Herbs Jazz Up the Culinary Landscape

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Piquant sauces, featuring fresh or dried herbs and traditional spices, are a part of almost every cuisine in the world and include a wide range of flavors. Many Americans are familiar with pungent sauces from Mexican, Latin American and Asian cuisines, but are surprised to learn that intensely flavored sauces also were part of the cuisines of the Germans, Eastern Europeans and English long before chiles found their way to Europe.

One reason for the worldwide commonality of piquant sauces is that sharp accompaniments serve as a foil for the rich flavors of pork, lamb, duck, goose, and wild venison and boar. They also aid with the digestion of the heavy fats of such meats. And in hot regions, such as India, Pakistan and much of the New World, hot condiments can help cool the body by promoting sweating.

Luckily for Europeans and Asians — to whom chiles weren’t an option until after the discovery of North America — hot chile peppers aren’t a requirement for piquancy in a sauce, which also can draw a sharp bite from peppercorns, fresh ginger, horseradish, mustard, garlic and many other foods. Spicy-hot and spicy-sweet ingredients combine with other herbs and spices to create memorable blends of intense flavor that transcend familiar boundaries of ethnic cuisines. We have only to taste, learn and enjoy.


Nearly all piquant sauces around the world feature the diverse flavors of the herbs local to the area where they are created. Everyone knows about Italian basil pesto, with its healthy dose of garlic, but countless other combinations feature the classic herbs of the Mediterranean.

There is the German Grüe Sosse, or green sauce, of Frankfurt, that is delicious served with fish, red meats or hard-cooked eggs. Sometimes known as salsa verde or verte in other areas of Europe, in Frankfurt the sauce is loaded with at least eight different finely chopped fresh herbs, including delicate chives and chervil and the stronger flavors of sorrel, savory and tarragon.

Meanwhile, salsas from Latin America traditionally are vegetable-based, with ripe tomatoes or tomatillos (small husk tomatoes) serving as the primary tart ingredient. Along with odiferous coriander leaf, also known as cilantro, we like to add other herbs such as mint marigold (Tagetes lucida), a mild oregano, pungent rosemary or sweet spearmint.

A wonderful but lesser known Latin American sauce is chimichurri (see “Fresh Herbal Seasoning Blend” at right), the condiment and basting mixture that is the backbone of meat cooking in much of Central America, as well as Argentina. Fresh parsley is always the dominant herb in this ubiquitous oil- and vinegar-based mixture, reinforced with garlic, cilantro and whatever other pungent herbs may be available. Oregano and rosemary are favorites, but we make chimichurri with many different herbs to keep things interesting.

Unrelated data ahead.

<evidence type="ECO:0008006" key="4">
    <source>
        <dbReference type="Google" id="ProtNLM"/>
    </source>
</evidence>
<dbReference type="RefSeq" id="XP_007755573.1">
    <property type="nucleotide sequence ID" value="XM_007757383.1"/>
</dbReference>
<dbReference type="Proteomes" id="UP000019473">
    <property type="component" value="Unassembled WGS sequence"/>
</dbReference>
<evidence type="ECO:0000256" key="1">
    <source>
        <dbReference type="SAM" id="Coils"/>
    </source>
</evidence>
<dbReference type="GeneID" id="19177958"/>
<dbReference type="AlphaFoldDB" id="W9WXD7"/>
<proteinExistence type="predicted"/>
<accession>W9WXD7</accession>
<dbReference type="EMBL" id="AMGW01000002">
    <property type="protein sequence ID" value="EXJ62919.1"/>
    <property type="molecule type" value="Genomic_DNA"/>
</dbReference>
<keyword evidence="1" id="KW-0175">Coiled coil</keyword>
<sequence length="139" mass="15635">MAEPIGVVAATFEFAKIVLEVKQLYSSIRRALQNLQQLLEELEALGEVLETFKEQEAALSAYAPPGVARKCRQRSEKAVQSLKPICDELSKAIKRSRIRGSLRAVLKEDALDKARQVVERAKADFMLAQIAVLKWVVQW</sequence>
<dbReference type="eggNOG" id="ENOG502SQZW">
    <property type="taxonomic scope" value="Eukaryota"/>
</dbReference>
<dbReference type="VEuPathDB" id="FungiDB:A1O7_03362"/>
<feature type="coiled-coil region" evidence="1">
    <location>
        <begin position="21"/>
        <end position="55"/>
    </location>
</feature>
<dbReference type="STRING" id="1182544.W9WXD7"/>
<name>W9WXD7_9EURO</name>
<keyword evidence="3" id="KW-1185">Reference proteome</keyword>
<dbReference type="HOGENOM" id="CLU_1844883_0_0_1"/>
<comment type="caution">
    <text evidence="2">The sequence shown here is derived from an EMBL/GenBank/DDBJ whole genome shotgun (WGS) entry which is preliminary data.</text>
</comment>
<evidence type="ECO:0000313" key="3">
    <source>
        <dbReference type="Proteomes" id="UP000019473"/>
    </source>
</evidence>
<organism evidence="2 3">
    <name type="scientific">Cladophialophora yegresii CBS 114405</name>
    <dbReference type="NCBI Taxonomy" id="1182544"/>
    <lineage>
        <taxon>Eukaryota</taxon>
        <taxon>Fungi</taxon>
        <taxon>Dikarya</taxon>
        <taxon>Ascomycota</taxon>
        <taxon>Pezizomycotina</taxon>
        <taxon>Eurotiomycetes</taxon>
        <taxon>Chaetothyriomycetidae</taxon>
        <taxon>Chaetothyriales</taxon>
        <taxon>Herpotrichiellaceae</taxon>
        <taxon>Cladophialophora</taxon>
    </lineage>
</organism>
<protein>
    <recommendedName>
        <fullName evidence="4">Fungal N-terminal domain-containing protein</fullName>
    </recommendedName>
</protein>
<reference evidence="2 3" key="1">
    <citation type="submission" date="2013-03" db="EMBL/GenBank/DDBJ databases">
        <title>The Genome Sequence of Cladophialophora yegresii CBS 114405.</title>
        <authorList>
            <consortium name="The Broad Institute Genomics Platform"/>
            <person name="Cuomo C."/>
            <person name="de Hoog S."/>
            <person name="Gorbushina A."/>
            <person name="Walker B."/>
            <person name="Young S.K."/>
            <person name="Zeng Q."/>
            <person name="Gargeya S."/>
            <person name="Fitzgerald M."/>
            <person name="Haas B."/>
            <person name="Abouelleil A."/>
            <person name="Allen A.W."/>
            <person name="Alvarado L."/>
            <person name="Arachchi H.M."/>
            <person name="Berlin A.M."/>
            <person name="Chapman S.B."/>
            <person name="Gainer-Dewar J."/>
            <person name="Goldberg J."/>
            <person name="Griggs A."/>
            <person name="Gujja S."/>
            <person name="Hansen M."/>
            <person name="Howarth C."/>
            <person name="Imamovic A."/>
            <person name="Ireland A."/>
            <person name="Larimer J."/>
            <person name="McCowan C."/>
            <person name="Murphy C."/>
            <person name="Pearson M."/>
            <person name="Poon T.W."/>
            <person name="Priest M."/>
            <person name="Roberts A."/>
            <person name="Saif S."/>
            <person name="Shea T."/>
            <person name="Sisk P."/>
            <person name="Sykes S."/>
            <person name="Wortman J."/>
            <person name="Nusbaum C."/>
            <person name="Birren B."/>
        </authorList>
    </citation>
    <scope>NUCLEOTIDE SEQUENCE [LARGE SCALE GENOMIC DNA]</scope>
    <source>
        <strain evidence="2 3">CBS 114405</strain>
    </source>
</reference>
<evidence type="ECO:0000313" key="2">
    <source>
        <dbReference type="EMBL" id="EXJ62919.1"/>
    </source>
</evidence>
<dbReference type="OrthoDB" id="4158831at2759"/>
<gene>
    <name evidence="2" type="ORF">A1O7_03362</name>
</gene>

The green chutneys of Central Asia usually are made of fresh spearmint and cilantro, along with ground toasted cumin seed and a liberal dose of fresh ginger and hot chile. The recipe shared on Page 22 is from nationally known author and cooking teacher Suneeta Vaswani.

Other condiments have made their way to the United States from remote Central Asia and North Africa. In the Republic of Georgia, a relish composed of great quantities of celery, bell peppers and onions is seasoned with two seemingly incompatible herbs — cilantro and dill. Yet, it works. The mixture typically is served with Georgian melons, which are more like cucumbers than our sweet summer fruit.

In Morocco, charmoula is a fiery sauce drizzled on freshly fried small fish. It is a typical street food and includes cilantro as well as parsley, preferably the more intensely flavored flat-leaf or plain variety, along with cumin and paprika.

Hot chile peppers aren’t a requirement for piquancy in a sauce, which also can draw a sharp bite from peppercorns, fresh ginger, horseradish, mustard, garlic or other foods.


When searching out potential recipes to add to your repertoire, keep in mind that mixtures may be adapted to suit a particular need. A salad dressing may have the oil and acid measurements reduced to yield a concentrated seasoning. Recipes based on dried herbs usually are improved when fresh herbs are substituted (use two to three times the amount called for in dried form). A super pesto can be adapted into a dressing or marinade by adding wine vinegar or lemon juice.

Whether your idea of “piquant” is a mildly flavored mixture, such as the Green Sauce of Frankfurt, or packed with the volatile punch of hot chiles, piquant condiments can brighten Tuesday night’s quick chicken breast sauté or put the finishing touch on a VIP meal of beef tenderloin. The trick is to keep several different mixtures on hand in the fridge so they are quick to use in perking up everyday cooking. Most of the recipes included here will last for several days. Seasonings from the global kitchen will keep your cooking interesting and provide new ways to use the harvest from the herb garden. Keep experimenting to broaden your seasoning palate — and your horizons.